Fig. 9 shows in detail a clamp anchoring means employable in connection with this invention. The anchoring means 53 in this instance, has two lugs ii, 52 forming respective lateral extensions of the spaced upright legs 53 and 54. The inclined and inwardly turned upper ends 55 and it leaving an opening therebetween are toothed or provided with points 51, 58, respectively, to sr llpinsly and firmly engage the welt of an upassasu peraiterthesamehasbeeninsertedorslidin lengthwise direction of channel II of anchoring means I. and then adjusted relatively to said anchoring means Finally, lugs 51 and I! may be bent or deformed in the direction of arrows II, "a to close channel 6| laterally and to prevent accidental removal of the respective end of the upper from its anchoring means.

Fig. shows a still further modified form of an anchoring member designated by numeral II, the latter being in this instance wholly incorporated within or recessed in the outsole ll. Anchoring member II has a base portion from which extend outwardly flared legs II, II leaving an opening or passageway therebetween. The upper ends IS, IS slope in opposed directions and into the channel Tl formed between said base portion and legs 13, ll.

Fig. 11 shows a section through an outsole ll with attached upper 86, channel it being provided in the body of the outsole 8| and forming part thereof. Channel I. is defined by an upwardly extending wall terminating in a downwardly inclined portion deflnining said channel, said downwardly inclined portion forming the upper boundary of said channel ll. In this example, upper 86 has at its extreme end one or more metal clamp or hook means 81 adapted to slidably engage with channel 88 prior to exertion of pulling stresses by upper 86. Hook means 81 will thereupon penetrate into the rubber or like wall of channel 88 and thus be fixed in position relatively to outsole 8|. It will be noted that clamp 01' hook means 81 is entirely contained within grove or channel 88 and is not discernible from therewithout while the upper 86 immediately extending from book means 81 projects through a passageway provided at the surface of said outsole 8i and communicating with said channel 88, as it is evident from Fig. 11.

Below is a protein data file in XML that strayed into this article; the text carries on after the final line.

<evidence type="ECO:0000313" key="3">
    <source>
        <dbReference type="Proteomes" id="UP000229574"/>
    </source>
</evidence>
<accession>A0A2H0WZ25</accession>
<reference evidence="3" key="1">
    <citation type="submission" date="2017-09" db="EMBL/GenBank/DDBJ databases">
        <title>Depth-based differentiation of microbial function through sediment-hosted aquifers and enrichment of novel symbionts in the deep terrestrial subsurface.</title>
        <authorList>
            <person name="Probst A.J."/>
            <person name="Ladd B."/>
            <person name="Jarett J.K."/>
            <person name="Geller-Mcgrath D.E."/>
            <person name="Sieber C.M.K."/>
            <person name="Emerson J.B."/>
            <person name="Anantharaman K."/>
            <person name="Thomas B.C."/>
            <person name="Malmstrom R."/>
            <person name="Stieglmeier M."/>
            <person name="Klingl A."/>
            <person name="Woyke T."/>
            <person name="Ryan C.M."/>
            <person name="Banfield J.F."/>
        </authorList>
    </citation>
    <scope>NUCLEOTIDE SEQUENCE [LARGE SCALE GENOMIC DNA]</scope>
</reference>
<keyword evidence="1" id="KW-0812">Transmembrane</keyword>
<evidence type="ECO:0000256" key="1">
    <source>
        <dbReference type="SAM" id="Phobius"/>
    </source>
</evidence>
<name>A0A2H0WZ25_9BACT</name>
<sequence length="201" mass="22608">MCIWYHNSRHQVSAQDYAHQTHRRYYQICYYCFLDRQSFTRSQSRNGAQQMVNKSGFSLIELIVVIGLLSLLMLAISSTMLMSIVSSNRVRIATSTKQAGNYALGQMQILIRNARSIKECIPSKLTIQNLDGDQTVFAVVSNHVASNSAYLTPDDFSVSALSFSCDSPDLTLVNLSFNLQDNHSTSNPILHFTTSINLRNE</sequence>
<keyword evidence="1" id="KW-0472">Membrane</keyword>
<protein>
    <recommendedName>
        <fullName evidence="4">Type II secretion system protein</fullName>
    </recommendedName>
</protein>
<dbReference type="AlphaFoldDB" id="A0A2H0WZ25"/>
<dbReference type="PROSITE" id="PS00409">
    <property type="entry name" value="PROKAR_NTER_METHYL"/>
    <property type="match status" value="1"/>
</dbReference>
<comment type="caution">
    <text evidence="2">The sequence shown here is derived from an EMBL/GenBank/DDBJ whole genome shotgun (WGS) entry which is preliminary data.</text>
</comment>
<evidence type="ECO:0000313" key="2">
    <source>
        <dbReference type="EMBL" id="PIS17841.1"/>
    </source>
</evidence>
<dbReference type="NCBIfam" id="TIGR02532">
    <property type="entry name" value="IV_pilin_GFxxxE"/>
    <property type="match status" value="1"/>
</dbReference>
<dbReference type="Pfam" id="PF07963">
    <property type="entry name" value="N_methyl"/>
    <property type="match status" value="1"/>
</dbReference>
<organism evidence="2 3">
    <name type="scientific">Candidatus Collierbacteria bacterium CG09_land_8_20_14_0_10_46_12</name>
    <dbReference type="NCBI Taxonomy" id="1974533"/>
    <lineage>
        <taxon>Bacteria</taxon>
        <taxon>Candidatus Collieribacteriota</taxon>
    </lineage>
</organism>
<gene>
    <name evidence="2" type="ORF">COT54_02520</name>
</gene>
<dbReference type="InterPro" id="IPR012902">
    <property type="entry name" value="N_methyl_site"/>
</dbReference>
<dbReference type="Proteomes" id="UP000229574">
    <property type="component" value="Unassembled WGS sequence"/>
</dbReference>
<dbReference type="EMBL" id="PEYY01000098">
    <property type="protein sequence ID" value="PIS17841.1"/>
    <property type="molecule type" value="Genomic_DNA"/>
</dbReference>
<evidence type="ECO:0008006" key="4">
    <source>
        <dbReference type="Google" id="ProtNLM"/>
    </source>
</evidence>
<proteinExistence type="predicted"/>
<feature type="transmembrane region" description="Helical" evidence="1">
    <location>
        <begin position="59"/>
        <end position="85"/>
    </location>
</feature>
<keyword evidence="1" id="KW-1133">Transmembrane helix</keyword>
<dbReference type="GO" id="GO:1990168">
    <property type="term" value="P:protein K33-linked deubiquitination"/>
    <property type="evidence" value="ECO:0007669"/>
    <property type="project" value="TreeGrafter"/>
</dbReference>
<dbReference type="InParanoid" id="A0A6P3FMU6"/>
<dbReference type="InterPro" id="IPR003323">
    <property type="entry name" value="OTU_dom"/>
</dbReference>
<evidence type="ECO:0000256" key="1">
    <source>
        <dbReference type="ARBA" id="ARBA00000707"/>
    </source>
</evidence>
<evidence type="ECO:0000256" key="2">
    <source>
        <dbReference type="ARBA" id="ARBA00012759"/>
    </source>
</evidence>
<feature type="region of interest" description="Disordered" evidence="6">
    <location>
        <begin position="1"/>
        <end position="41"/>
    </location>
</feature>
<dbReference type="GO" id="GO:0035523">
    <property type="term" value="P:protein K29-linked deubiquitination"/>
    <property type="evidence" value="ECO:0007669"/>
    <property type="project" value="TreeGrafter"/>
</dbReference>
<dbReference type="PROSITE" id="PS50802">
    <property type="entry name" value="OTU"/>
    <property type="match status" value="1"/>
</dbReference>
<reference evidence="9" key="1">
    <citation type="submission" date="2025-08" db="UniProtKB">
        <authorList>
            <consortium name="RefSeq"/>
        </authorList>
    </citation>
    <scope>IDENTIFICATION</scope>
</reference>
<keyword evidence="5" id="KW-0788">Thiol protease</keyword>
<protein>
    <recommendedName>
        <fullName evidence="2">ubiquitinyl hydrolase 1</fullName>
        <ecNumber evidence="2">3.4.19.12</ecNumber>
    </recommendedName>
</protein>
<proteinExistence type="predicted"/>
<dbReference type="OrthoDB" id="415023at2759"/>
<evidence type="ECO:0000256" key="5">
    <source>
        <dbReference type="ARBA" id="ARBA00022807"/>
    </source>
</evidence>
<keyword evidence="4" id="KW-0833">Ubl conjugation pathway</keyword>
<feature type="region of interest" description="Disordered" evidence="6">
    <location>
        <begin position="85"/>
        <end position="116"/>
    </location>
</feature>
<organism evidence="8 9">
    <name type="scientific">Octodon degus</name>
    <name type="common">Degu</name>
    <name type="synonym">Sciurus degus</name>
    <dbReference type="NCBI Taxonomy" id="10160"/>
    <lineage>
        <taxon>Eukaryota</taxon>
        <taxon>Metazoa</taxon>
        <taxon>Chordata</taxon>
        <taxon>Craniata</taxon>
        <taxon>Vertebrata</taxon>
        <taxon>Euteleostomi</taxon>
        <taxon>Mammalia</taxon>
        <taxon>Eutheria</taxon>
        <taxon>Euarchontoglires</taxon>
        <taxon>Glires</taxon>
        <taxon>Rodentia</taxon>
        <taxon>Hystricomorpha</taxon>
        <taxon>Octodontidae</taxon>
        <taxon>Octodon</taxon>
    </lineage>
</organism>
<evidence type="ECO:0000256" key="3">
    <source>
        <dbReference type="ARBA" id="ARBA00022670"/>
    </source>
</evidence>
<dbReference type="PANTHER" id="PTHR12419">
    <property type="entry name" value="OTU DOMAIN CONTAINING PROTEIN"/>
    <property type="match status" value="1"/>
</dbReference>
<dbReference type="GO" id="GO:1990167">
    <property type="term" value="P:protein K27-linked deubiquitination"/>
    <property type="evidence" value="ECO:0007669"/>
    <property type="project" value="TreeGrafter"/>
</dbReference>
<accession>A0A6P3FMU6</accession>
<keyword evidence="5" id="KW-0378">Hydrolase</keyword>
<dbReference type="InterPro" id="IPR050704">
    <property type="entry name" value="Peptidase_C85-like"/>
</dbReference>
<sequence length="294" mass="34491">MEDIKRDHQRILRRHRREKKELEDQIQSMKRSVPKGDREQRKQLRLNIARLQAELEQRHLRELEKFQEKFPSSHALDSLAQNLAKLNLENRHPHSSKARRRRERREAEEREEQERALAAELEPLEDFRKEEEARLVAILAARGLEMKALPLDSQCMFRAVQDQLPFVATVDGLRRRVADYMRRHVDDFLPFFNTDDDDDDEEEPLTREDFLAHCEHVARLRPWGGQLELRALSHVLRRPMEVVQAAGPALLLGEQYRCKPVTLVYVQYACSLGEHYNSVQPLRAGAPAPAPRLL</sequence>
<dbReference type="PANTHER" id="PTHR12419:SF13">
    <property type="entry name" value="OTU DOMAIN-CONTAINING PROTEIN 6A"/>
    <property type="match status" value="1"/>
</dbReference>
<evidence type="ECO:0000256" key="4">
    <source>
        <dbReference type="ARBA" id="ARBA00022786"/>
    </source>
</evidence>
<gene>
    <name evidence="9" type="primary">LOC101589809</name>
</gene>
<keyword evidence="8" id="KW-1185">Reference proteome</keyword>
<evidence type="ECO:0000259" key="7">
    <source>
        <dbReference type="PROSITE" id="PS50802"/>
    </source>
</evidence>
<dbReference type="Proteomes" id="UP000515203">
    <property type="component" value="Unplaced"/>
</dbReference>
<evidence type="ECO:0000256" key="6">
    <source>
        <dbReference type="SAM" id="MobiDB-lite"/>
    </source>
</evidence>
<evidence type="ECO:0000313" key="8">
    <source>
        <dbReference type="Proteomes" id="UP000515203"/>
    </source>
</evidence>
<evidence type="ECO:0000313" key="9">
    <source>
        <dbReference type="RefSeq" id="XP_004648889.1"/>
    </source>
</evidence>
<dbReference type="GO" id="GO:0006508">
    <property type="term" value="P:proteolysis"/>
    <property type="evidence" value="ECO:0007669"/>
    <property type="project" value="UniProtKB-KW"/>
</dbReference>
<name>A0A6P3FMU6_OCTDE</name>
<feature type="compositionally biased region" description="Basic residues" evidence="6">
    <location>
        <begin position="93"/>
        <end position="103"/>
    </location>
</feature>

Hook or clamp means 81 of upper 86, shown in Fig. 11, which replace reinforced ends 21 or 21a (Figs. e and 6) of uppers 26 and 26a, respectively, may be provided at its end 89 with one or more points or pointed ends similar to those shown in Fig. 9 which point or points may finally penetrate into the wall of channel B8 to bring about securement and removal of the upper with respect to the outsole 8i.

It is well evident from the foregoing that there has been provided according to the invention herein set forth complementary or engageable means at the outsole and upper, respectively, which means are so disposed and shaped that they lockingly engage with one another after they have been brought into slidable and guiding en- 1 gagement with one another, thus facilitating distill placement of the upper relatively to and lengthwise oi the outer edge or margin of the outsole for adjustment thereto prior to said locking engagement. Said complementary means may extend either partly or spacedly along said outsole and said upper (Figs. 1 and 2), or the outsole may be provided with continuously extending rail or guide means of the type shown in the various figures, whereas the means fixed to or forming part of the upper may be arranged thereon only in spaced apart relation and may be first moved and guided lengthwise of said rail means and then permanently and/or removably fixed in the thus, adjusted positionings.

While there has been shown and described and pointed out the fundamental novel features of the invenflon as applied to the above embodiments, it will be understood that various substituflons and changes in the form and details or the devices illustrated and their operation may be made 'by those skilled in the art without departing from the spirit of the invention.'

Having thus described the invention what is claimed as new and desired to be secured by Letters Patent is: